With a simple premise about surviving a building collapse, the drama gives a cascade of complex ways people deal with trauma. It’s a love story, of course, but it’s also about the connection, support, and strength we can gain from each other — precisely by showing our wounds. Oddly, while the characters suffer terrible losses, it’s not their troubles that bring me to tears. Instead, I find myself sobbing for their small wins. This isn’t a sappy show, where circumstances change and the world is well. In fact, it’s awfully realistic. But the characters find hope despite all that, knowing that while the future may be tough, they’re not alone in facing it.
The problems, for me, are all too relatable, and I find comfort in seeing myself in their world. It’s full of wise words and big truths that help cheer me on as much as they do the protagonists. At the heart of it, there’s something that has always made me cry when someone speaks a solid truth — like I’m finally being seen — and that’s the type of cry this show gives me. –@dramaddictally
Come Here and Hug Me (2018)
For someone who doesn’t favor scary dramas or serial killer anything, I sure talk a lot about this drama, and do a lot of convincing people to watch it. To me, it’s the perfect example of the ubiquitous childhood trauma backstory used for maximum catharsis. First, we get the story of our young teens (cheers for Nam Da-reum) as they hit a terrifying moment that tears them apart. Then, we meet them in the present as adults who are struggling to overcome the trauma from the past — guilt, grief, and fear.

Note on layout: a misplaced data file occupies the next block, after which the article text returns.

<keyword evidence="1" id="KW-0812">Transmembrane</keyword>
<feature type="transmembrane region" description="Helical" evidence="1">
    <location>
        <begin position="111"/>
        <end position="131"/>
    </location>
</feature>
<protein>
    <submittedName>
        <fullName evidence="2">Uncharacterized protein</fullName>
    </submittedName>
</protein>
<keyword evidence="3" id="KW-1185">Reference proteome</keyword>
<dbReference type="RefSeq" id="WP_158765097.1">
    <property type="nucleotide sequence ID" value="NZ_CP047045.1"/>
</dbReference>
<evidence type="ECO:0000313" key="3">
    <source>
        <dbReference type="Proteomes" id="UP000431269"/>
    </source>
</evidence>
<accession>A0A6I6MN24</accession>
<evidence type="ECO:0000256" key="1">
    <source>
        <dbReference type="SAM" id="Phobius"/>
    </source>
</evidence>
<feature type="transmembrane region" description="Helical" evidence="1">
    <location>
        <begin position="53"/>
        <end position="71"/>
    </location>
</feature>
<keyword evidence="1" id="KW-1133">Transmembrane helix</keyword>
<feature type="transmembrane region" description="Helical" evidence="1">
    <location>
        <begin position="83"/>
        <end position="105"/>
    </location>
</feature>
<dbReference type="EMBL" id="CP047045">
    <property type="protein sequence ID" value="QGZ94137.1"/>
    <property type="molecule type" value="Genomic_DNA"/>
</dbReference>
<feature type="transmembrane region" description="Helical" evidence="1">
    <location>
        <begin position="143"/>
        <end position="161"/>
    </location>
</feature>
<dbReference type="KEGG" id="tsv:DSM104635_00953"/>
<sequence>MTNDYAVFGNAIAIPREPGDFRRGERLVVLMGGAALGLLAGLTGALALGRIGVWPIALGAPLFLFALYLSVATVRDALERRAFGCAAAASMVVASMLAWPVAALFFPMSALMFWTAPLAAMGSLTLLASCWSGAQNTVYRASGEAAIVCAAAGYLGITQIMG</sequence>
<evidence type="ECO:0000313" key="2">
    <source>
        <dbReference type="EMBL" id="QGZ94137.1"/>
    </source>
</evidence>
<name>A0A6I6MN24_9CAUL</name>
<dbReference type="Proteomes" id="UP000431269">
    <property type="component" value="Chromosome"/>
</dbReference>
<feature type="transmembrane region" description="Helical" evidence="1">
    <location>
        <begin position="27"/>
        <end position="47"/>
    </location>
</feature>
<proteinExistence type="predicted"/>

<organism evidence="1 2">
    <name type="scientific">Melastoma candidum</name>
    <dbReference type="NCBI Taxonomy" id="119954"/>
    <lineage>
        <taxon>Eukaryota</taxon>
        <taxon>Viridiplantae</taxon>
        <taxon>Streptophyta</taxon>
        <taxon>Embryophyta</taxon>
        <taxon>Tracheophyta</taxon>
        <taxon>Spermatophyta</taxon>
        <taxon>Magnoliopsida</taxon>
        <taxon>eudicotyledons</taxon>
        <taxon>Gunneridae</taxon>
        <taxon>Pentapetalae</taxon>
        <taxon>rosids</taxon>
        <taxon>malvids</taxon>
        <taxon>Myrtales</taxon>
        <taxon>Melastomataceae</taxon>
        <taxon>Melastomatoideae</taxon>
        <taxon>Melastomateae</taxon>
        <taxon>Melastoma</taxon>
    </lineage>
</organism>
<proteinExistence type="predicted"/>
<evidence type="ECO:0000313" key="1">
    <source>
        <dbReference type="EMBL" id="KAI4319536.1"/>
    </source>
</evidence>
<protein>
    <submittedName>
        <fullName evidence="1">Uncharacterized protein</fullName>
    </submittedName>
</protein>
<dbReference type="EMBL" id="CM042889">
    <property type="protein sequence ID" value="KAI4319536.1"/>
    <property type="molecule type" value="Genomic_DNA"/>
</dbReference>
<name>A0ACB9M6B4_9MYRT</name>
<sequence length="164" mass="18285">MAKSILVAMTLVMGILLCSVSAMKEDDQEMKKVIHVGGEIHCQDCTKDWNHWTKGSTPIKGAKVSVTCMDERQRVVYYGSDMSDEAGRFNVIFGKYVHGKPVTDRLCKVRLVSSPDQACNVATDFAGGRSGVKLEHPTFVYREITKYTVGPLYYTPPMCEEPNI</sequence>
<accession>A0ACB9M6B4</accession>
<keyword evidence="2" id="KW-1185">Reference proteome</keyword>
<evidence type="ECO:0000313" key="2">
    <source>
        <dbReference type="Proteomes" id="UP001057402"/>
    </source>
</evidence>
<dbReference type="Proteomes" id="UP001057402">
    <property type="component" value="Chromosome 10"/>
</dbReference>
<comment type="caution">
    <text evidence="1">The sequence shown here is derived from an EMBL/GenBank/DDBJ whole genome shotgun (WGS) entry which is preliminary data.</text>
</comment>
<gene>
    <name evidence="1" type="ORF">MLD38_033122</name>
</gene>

Our heroine has grown up to be a successful actress (Jin Ki-joo in the role that made me love her forever) who’s struggling to keep her head above water, but never giving in entirely to the fear that haunts her. Similarly haunted is our police officer hero — and here, Jang Ki-yong’s stiff and tentative acting works for good and adds many layers to the tormented man his character grew up to be.
The story isn’t a subtle one — it’s a serial killer melo after all — but by gosh the rollercoaster journey of brokenness into healing is one that hit me super hard. It’s the healing element that’s built into the fabric of this drama that made it so emotive for me; I love it for the catharsis of the storytelling as much as for the actual story itself. And it’s still in my top 5 list of dramas that made me cry the hardest. –@missvictrix
Move to Heaven (2021)
Move to Heaven is one of those dramas that you know — even before watching the first episode — will be a massive tearjerker. The synopsis is practically a giant warning label for you to watch with a box of tissues and a tub of chocolate chip cookie dough, but the story’s exploration of family, life, and death are worth the puffy eyes and stuffy nose — and the extra calories.
Lee Je-hoon plays Cho Sang-gu, a man recently released from prison, and like his mullet hairstyle would imply, he’s a little rough around the edges. After his estranged hyung’s passing, he becomes the unlikely guardian for his nephew Geu-ru (Tang Joon-sang), and — thanks to the additional conditions outlined in his brother’s will — this uncle and nephew team up to run the trauma cleaning business Sang-gu’s brother left to them.
In addition to cleaning and organizing the homes of the recently deceased, Geu-ru and his father had a tradition of going the extra mile, taking care to box up the deceased’s most cherished and meaningful possessions to give to their loved ones. As Geu-ru and Sang-gua carry on the tradition, we delve into the lives of the recently departed, gaining a poignant look at their individual stories and the people they’ve left behind. With time, Sang-gu’s hard edges begin to soften as he gains a new perspective, and he lets go of past traumas in order to move on and become a better uncle and guardian. –@daebakgrits